Saturday, July 21, 2012

Where Oh Where Is the Business Model in Indie Filmmaking?

I'm an independent filmmaker, investor and entrepreneur - and I'm very frustrated about the independent film industry. My colleagues are too.

Looking out over the independent film landscape, I see a whole lot of hard work going on and lots of struggle to earn the money back on a film.

Now I realize that if you work hard on a flawed product then the monetary gain may not occur. That's not a surprise. But I'm seeing it happen on films that are entertaining and award-winning.

This is largely due to the lack of any kind of business model in indie filmmaking that offers a win/win for both the filmmaker and the buyer. The recent recession gave a great excuse to buyers, distributors and sales agents to pull back on offers and to remove protective measures for filmmakers and investors.

As a result, budgets have gone from multi-millions to hundreds of thousands and less. Filmmakers are working harder for less. And filmmakers are on the hook for ALL upfront cash expenditures these days. We aren't the ones with the deep pockets yet we are the ones expected to pay for EVERYTHING.

Buyers have created a business model that ensures their financial security and leaves the filmmaker and investors dangling in the wind, hoping the buyer will market the film, report properly, keep expenses low, and pay royalties in a timely manner and at all.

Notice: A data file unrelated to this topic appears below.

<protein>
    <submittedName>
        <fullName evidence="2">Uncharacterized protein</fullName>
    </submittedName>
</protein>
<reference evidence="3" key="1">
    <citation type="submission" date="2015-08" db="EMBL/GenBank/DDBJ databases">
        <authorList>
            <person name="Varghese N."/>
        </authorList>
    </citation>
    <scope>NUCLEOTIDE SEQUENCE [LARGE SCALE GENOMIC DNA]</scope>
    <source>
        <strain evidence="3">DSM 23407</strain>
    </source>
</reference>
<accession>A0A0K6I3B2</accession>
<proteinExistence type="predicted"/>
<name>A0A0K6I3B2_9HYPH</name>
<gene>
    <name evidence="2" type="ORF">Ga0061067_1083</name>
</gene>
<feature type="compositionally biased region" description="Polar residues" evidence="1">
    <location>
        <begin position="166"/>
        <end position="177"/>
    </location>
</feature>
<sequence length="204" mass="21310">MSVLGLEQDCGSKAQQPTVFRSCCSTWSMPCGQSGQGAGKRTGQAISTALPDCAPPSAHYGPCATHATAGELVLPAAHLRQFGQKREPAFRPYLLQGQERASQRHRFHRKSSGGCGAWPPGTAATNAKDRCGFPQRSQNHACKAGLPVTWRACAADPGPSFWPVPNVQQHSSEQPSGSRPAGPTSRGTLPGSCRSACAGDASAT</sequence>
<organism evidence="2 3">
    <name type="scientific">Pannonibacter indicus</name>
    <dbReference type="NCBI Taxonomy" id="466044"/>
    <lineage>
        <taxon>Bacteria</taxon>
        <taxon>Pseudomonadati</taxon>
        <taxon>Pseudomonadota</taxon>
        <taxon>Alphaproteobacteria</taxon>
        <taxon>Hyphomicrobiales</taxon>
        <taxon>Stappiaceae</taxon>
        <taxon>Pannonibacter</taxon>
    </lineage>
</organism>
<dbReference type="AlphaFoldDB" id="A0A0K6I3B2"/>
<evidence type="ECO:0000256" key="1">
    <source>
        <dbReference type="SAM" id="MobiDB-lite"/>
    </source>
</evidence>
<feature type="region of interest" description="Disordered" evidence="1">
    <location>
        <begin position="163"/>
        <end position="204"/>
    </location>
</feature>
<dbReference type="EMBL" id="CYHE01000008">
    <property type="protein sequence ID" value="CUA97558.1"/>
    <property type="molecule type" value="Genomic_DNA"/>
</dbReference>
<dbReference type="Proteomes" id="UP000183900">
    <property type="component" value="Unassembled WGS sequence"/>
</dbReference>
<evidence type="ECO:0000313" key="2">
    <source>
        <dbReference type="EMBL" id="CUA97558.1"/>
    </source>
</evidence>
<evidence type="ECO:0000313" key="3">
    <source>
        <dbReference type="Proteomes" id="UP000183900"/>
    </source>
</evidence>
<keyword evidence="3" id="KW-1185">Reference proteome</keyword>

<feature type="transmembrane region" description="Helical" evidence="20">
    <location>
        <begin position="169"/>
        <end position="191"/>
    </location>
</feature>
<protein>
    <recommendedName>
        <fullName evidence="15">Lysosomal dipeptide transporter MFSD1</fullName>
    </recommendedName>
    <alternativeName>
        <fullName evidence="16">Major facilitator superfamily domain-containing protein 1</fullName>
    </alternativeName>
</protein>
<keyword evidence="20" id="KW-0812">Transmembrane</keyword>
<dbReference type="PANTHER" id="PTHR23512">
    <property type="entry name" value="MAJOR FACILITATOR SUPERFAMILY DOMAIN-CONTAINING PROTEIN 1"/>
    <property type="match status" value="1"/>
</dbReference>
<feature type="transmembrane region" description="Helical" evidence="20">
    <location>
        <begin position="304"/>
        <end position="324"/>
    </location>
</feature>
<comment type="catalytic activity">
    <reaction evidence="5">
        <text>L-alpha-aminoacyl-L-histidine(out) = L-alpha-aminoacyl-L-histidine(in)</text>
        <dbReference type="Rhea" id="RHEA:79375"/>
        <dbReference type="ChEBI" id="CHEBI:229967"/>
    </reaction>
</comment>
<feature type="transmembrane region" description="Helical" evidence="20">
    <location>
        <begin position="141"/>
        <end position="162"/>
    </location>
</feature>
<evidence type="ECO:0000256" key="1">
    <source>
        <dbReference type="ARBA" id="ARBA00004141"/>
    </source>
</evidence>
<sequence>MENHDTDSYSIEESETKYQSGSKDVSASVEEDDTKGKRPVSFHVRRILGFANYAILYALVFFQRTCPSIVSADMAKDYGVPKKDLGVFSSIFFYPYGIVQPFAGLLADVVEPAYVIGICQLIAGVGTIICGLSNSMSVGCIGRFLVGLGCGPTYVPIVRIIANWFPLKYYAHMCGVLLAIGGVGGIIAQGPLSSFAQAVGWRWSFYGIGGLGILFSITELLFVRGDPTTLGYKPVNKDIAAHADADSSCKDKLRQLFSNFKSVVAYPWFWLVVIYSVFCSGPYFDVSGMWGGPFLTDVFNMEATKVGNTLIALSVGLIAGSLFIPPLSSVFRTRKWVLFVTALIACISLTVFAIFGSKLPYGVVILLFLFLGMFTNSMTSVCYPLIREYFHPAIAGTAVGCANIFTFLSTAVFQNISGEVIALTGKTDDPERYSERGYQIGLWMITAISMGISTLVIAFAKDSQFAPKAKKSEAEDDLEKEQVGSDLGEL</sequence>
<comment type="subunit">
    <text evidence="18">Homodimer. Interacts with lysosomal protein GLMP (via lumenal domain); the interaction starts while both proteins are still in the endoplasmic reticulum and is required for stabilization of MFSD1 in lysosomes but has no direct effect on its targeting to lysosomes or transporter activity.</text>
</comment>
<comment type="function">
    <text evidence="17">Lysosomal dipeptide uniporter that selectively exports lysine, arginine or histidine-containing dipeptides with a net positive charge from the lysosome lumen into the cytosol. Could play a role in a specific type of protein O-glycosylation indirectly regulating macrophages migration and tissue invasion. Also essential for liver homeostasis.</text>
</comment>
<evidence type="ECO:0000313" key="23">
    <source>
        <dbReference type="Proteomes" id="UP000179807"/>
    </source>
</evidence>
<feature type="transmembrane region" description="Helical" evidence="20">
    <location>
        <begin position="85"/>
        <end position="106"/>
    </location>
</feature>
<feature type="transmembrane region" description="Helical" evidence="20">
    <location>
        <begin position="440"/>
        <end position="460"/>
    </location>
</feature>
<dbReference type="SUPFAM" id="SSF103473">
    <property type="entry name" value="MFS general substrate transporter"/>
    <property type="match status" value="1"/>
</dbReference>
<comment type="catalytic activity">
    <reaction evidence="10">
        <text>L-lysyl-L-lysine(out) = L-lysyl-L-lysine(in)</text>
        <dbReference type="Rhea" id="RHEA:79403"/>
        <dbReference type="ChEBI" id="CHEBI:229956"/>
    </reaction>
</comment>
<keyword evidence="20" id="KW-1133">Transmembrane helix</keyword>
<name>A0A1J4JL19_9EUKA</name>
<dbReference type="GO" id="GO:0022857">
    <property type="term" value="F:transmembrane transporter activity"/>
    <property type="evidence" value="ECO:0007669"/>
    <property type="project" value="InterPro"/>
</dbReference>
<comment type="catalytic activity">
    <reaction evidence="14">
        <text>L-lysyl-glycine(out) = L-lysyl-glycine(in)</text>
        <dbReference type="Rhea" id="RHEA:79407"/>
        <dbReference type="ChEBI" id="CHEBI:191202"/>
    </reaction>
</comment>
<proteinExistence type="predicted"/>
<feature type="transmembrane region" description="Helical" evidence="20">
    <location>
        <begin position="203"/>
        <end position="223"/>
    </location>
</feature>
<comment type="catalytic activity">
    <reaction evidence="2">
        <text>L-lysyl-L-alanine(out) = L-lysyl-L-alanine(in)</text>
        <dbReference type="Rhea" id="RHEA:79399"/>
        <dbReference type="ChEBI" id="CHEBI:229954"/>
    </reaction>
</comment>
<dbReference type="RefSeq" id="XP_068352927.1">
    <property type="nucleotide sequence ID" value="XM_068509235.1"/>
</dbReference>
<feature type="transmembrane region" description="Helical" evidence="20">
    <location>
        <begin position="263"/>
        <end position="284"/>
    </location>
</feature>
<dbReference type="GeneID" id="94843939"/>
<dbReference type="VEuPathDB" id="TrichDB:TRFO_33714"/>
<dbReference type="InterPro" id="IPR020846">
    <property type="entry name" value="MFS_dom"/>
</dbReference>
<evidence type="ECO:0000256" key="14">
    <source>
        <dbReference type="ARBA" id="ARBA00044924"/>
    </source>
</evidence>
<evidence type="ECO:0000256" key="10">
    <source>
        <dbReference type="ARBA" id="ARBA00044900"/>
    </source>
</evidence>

Advances are a thing of the past so filmmakers and investors are now bearing ALL of the risks and being paid last.

Frankly, I'm tired of buyers, distributors, sales agents and aggregators and even the unions taking advantage of our hard work first and leaving us to hope we will see revenue from our films. Luckily, I have been working with reputable buyers and sales agents who do pay and report on time. (Some of my colleagues have not been as lucky.) But even in the best scenarios, independent filmmakers have to wait months and even years to see a return on their films due to this current imbalance in the revenue chain.

It shouldn't be a matter of hoping. It should be a reality that if we make a quality, entertaining, and award-winning film that we will make our money back in a timely manner.

Independent film needs a sustainable business model in order for indie film to survive. Independent filmmakers cannot keep taking all the risk and watch the buyers reap all of the rewards. We will go bankrupt and I don't think the world wants to see that happen.

Here are some ideas for change (hey, if you don't ask, you'll never receive):

1) Advances need to make a comeback.

2) Sales and distribution deals need to offer returns to the filmmakers from dollar one.

3) Aggregators need to take less of a percentage from a film's sales. 

4) SAG needs to stop demanding royalties from foreign sales when the producer hasn't seen any money from those sales.

5) Distributors need to report on time, lower their expenses, have reasonable caps on expenses, and pay the filmmakers and offer a corridor of money to the filmmakers from dollar one. Appallingly enough, some distributors just don't pay or they pay really late.

6) Self-distribution avenues need to get stronger and better and more popular. They need more support from the indie film community. If we all decide to take our films to self-distribution platforms then consumers will have no choice but to buy indie films through means that offer filmmakers the most gain.